4-H Youth Development

  • State 4-H Recognition Day is March 24 on campus. 4-H’ers will be interviewed for opportunities including the National 4-H Conference, National 4-H Congress, State 4-H Council, State Project Awards and the State 4-H Shooting Sports Ambassador Program.
  • The 2018 4-H Maize Retreat is April 13-15. Through this culturally based youth leadership accelerator, youth in grades 8-12 explore 4-H and Iowa State University. Youth participants from across Iowa will gather to experience 4-H healthy living, STEM, civic engagement, leadership, and communication and the arts programs through a Latino and Native American perspective.
  • The 2018 Iowa 4-H Youth Conference is June 26-28. This year’s theme is “Your Passport to Adventure.” Registration is planned to open mid-March.

Agriculture and Natural Resources

  • Iowa State University faculty and staff provided education for pork producers at the Iowa Pork Congress in January. Extension specialists were present both days of the event and offered training opportunities for pork quality assurance and transport quality assurance. Also presented at the event was “How NOT to fail an Audit: Euthanasia and other considerations.” Euthanasia is a critical part of the Common Swine Industry Audit; this session was designed to improve participants’ confidence in their ability to recognize compromised pigs and talk through the euthanasia process. The Iowa Pork Industry Center is taking the lead on an industry-wide project on sow mortality. Meetings with farm owners and allied partners began in November 2017 and are scheduled to June 2018.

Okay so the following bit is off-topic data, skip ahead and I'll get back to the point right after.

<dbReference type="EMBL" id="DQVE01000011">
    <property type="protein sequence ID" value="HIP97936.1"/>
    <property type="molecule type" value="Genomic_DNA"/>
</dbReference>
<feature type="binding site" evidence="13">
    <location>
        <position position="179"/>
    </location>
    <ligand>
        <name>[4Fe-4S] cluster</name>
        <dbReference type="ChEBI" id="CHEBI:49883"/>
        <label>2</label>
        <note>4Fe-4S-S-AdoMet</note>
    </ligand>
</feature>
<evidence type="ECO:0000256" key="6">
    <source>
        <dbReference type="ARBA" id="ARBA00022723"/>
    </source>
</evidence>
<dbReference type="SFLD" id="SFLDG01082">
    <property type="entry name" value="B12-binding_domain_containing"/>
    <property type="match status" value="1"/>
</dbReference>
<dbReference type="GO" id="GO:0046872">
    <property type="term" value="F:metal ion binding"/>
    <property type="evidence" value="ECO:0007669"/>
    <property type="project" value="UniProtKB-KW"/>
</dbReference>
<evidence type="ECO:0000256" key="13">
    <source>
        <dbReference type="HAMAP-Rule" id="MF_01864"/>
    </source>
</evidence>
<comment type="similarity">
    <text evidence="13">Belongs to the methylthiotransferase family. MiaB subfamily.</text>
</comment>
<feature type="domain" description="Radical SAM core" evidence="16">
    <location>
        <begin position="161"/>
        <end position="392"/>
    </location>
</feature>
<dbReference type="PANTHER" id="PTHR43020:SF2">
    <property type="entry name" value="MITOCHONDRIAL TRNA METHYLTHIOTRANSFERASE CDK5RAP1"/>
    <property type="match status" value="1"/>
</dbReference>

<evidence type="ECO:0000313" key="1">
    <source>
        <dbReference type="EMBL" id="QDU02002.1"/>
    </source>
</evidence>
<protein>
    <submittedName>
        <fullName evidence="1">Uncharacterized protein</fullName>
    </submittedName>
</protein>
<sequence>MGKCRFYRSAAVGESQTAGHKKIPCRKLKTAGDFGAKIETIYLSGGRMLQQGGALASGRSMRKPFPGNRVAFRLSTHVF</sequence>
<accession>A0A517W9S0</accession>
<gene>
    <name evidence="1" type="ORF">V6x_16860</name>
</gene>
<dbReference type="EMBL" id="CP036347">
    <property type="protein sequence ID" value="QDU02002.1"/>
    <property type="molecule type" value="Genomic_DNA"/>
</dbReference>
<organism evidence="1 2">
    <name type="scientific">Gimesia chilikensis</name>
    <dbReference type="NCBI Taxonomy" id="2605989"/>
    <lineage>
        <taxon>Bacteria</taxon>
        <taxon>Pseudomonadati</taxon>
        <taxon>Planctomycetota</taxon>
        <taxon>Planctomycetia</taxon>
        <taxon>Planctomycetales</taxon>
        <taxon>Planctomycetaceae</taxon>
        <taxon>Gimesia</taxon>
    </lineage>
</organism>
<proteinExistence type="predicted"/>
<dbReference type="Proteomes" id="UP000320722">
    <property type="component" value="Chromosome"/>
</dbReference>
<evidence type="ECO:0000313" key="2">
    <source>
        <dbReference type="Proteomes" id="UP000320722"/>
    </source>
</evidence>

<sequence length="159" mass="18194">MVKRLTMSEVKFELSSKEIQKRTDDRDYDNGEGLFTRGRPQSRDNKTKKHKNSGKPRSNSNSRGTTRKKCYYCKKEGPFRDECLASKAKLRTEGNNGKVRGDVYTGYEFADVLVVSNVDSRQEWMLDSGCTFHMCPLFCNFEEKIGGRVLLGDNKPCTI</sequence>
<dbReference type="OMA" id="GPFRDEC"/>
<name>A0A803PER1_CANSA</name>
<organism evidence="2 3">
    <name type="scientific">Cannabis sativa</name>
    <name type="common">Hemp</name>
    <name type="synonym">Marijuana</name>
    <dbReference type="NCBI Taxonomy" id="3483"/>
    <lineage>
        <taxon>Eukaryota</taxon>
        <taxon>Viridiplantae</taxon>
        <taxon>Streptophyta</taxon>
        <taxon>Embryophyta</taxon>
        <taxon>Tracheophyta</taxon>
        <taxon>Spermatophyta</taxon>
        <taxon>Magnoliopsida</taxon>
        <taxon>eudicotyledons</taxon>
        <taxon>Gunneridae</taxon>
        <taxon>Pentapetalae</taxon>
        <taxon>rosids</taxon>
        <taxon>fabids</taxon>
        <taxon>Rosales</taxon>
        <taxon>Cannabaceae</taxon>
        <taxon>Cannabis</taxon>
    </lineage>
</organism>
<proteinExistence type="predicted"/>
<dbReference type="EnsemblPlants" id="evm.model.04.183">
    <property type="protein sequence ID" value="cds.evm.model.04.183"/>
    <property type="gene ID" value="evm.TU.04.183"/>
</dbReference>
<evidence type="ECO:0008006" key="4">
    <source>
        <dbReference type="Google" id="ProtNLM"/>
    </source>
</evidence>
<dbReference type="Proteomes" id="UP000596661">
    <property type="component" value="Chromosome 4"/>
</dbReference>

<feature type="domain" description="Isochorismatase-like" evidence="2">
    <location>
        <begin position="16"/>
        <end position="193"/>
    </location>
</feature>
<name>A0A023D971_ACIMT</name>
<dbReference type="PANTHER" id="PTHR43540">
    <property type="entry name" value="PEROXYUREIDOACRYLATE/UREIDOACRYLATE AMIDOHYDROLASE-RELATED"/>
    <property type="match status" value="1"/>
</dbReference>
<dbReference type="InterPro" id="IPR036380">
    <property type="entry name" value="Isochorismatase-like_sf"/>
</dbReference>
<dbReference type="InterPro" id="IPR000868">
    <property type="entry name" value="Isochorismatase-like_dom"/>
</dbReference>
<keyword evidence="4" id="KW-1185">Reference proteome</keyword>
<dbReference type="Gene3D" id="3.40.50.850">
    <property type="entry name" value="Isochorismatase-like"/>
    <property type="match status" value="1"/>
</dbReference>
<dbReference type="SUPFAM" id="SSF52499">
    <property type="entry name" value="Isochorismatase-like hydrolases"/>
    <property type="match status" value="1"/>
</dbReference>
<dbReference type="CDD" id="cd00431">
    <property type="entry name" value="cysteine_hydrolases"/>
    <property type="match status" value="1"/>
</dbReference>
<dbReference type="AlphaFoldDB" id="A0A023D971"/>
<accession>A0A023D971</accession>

• Boots in the Barn, a new program for women dairy producers, was developed and delivered in a three-part series during January and February. The program was held in Dyersville to serve the needs of women dairy farmers in Clayton, Delaware and Dubuque counties. These three counties have strong dairy operations and represent 25 percent of Iowa’s dairy herds. Topics for the first two sessions were milk quality and udder health, and feed quality. The third session was led by Iowa State University College of Veterinary Medicine staff. The session provided participants the simulated opportunity to deliver a fully jointed, life-size calf, using a model, and also to practice difficult deliveries.
  • Seventy individuals attended the third Iowa Small Farms Conference on Feb. 10 at the Scheman Building in Ames. Nine breakout sessions were held; three were hands-on sessions. When conference attendees were asked what changes they would make after attending the conference, 34 percent indicated they would be making some changes or modifications to their small farm based on the information they received. The most intended changes included adding bees, using enterprise budgets, installing drip irrigation, harvesting maple syrup and growing mushrooms.